In your second paragraph you very accurately describe the University situation, where the bulking-up of bureaucracy and fief-building has created some severe instabilities in actual information flow, as the older workers simply know vastly more *stuff* the the below-water youths, and more importantly how things are integrated, the *stuff about stuff* meta-information. The callow yout's have simply been brought in two-by-two to expand the budgetary power and mass of the fief-builders, who are pyramiding their way up to higher posts.
Then too (said as a graphics and publications-guy in times past), the typesetters you mention had an artistic eye to assembalge and detail that so often has to be re-learned (if that is even possible and often it is not) by the self-proclaimed brilliances at computer whizamary.
The new kids coming in have a technical ability, but they have not past-brain or history - they think that they are so much at the forefront of everything, what they are seeing is being seen for the first time - and it isn't. They don't realize everything that really matters is actually quite OLD and has been around for years and years and years.
They are like little whatshisname with the bowl hair-cut, a self-centered know-nothing dancing and prancing around - Justin Bieber - they think nobody ever did that before...?? Technical assembly equipment isn't what matters, it's the training to SEE the art and layout design as a complete entity, and more important than that the experience to communicate the information within, effectively. To teach.

Rabbit said...

Not a day goes by that I don't consider that tomorrow my team could be outsourced to Manila or Bangalore.

Right after I have that happy thought, I look at used lathes and mills and consider my 'retirement cottage industry plan' which involves building new custom ARs and suppressors. I could even move out into the wilds of Elsewhere and do that, too. Not an unattractive idea, although I have hope of a more favorable political/regulatory climate in which to conduct my business.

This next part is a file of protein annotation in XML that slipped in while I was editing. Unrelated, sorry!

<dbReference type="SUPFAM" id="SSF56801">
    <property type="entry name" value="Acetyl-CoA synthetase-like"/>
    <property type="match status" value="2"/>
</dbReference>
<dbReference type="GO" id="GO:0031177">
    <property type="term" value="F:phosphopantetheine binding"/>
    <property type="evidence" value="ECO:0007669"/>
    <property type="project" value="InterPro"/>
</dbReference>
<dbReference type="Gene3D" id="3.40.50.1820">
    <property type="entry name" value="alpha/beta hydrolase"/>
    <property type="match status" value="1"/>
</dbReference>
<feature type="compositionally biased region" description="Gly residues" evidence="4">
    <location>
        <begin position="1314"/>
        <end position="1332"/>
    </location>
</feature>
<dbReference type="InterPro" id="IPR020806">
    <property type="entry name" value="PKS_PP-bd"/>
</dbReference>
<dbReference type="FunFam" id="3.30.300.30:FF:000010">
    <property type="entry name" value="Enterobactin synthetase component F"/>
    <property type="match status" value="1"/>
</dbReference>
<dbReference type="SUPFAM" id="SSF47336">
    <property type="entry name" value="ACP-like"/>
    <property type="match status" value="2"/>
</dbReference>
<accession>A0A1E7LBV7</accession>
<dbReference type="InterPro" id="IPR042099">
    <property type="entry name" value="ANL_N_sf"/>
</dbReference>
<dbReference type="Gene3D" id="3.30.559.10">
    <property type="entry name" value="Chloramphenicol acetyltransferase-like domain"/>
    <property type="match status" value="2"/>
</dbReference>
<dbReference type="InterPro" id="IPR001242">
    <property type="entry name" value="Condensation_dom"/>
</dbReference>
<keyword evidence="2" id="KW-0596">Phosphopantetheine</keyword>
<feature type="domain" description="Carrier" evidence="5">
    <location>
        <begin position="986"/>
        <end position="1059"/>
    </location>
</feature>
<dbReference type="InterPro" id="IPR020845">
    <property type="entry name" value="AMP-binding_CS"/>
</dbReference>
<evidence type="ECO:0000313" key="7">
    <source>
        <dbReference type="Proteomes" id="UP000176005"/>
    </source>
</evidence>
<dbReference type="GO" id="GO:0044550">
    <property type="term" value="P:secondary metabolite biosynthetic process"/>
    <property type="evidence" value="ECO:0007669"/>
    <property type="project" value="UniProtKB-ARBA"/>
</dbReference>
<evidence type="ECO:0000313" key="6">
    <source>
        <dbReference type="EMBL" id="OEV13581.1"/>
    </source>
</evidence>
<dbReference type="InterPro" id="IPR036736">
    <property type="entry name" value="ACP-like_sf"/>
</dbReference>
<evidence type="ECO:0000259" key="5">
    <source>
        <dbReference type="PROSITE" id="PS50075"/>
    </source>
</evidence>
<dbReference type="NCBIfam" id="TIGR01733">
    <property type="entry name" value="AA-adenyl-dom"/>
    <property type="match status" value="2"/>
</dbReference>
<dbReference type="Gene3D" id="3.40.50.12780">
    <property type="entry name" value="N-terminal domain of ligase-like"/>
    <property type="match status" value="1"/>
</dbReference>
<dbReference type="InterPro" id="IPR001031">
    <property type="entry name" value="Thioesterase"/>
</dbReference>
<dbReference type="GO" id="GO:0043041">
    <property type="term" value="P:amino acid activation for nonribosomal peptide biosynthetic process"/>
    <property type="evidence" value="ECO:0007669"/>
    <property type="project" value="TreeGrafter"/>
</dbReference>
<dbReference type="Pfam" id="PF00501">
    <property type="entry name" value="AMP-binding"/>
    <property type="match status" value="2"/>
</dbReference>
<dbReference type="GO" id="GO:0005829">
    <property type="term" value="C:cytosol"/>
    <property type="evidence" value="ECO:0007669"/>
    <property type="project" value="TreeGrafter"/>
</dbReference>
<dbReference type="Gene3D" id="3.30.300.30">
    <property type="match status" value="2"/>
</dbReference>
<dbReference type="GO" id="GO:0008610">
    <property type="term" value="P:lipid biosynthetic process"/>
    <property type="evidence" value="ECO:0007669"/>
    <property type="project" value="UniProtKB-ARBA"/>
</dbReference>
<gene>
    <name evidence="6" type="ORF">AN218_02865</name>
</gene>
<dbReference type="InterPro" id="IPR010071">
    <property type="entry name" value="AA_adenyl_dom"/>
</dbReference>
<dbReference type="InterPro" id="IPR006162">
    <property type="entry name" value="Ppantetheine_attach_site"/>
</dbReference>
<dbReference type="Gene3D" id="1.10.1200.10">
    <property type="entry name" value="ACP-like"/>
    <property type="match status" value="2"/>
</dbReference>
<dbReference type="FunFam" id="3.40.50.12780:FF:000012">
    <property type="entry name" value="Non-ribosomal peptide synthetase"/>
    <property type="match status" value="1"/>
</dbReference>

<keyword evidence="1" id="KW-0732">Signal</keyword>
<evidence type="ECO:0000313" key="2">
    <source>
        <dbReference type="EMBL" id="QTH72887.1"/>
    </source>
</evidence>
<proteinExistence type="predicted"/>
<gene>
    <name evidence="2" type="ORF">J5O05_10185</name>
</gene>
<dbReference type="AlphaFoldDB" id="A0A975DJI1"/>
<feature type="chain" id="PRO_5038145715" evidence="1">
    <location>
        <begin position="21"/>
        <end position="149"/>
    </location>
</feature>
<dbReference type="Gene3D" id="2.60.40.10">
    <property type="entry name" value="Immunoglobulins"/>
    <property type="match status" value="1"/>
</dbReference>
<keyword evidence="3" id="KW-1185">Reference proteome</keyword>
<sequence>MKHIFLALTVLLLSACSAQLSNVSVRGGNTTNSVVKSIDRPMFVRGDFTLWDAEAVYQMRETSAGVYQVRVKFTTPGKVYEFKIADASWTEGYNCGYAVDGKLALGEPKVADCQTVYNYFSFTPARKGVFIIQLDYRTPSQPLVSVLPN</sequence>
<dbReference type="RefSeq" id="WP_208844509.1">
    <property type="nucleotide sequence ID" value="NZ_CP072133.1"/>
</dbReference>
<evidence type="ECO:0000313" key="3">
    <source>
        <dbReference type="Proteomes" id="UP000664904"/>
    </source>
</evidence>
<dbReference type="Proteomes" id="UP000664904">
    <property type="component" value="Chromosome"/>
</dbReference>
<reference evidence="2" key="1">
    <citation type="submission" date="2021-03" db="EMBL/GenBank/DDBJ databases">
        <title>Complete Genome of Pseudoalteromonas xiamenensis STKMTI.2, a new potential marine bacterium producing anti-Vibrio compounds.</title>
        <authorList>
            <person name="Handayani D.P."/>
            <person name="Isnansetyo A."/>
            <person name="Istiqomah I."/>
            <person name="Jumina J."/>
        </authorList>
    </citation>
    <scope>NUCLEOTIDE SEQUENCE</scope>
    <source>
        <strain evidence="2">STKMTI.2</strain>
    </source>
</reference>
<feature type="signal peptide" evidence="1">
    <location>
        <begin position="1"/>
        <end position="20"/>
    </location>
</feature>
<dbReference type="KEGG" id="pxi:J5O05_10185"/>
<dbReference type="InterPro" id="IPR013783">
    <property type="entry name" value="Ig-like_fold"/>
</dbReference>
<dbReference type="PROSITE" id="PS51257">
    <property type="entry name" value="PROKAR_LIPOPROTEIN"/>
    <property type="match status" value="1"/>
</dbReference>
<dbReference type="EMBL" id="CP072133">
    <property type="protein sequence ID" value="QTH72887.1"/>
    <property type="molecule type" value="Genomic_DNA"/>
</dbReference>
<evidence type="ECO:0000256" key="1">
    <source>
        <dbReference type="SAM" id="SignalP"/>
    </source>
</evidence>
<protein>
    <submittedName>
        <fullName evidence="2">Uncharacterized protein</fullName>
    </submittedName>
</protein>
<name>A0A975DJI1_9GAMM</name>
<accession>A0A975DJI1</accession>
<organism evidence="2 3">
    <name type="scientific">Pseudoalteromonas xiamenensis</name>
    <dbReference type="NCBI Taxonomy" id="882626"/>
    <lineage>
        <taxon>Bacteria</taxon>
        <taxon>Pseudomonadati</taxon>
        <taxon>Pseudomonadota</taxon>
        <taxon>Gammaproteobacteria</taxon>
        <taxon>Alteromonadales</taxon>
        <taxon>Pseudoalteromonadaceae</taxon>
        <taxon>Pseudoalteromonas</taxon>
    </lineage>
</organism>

DBA Dude said...

Meanwhile over in the yUcK the mandatory retirement age of 65 for men comes to an end on April 1st next year.

Forward thinking government or just a device to stave off paying retirement pensions? You decide, but I know where my vote goes.

I have seen many changes in the software development industry over the last 30 years but the fundamental principles of "delivering a good application" remain the same.

Count myself lucky to have a job and to still enjoy doing what I do - even when the pesky application software that I have to use does not "play nice".

Old NFO said...

Excellent point and excellent post Phlegmmy... Things are definitely on a down hill slide. Two young pups DO NOT equal one old fart with years of experience and practical knowledge.

Lawyer said...

I think about this often. I'm approaching my 40's in a service and knowledge-based field. I am blessed to be in a position that actually makes the decision as to who stays and who goes. I'm determined to make those choices looking at the whole person. Age, experience, knowledge, attitude, etc... I'm also proud to say that any time I have let someone go, it's been purely because of attitude or behavior. My office has staff ranging from early twenties to over sixty. I have found that the work ethic of the older crowd is a great teaching tool for the younger group.

Thud said...

You even outsourced your President!

SCI-FI said...

Adapt or die: the eternal admonishment against becoming a dinosaur. Unfortunately for us, the wave of dinosaurism comes faster every year.
If your job has a generous training reimbursement policy, take it as a gift - and a warning. (My last employer made it a requirement that you took skills training each year.)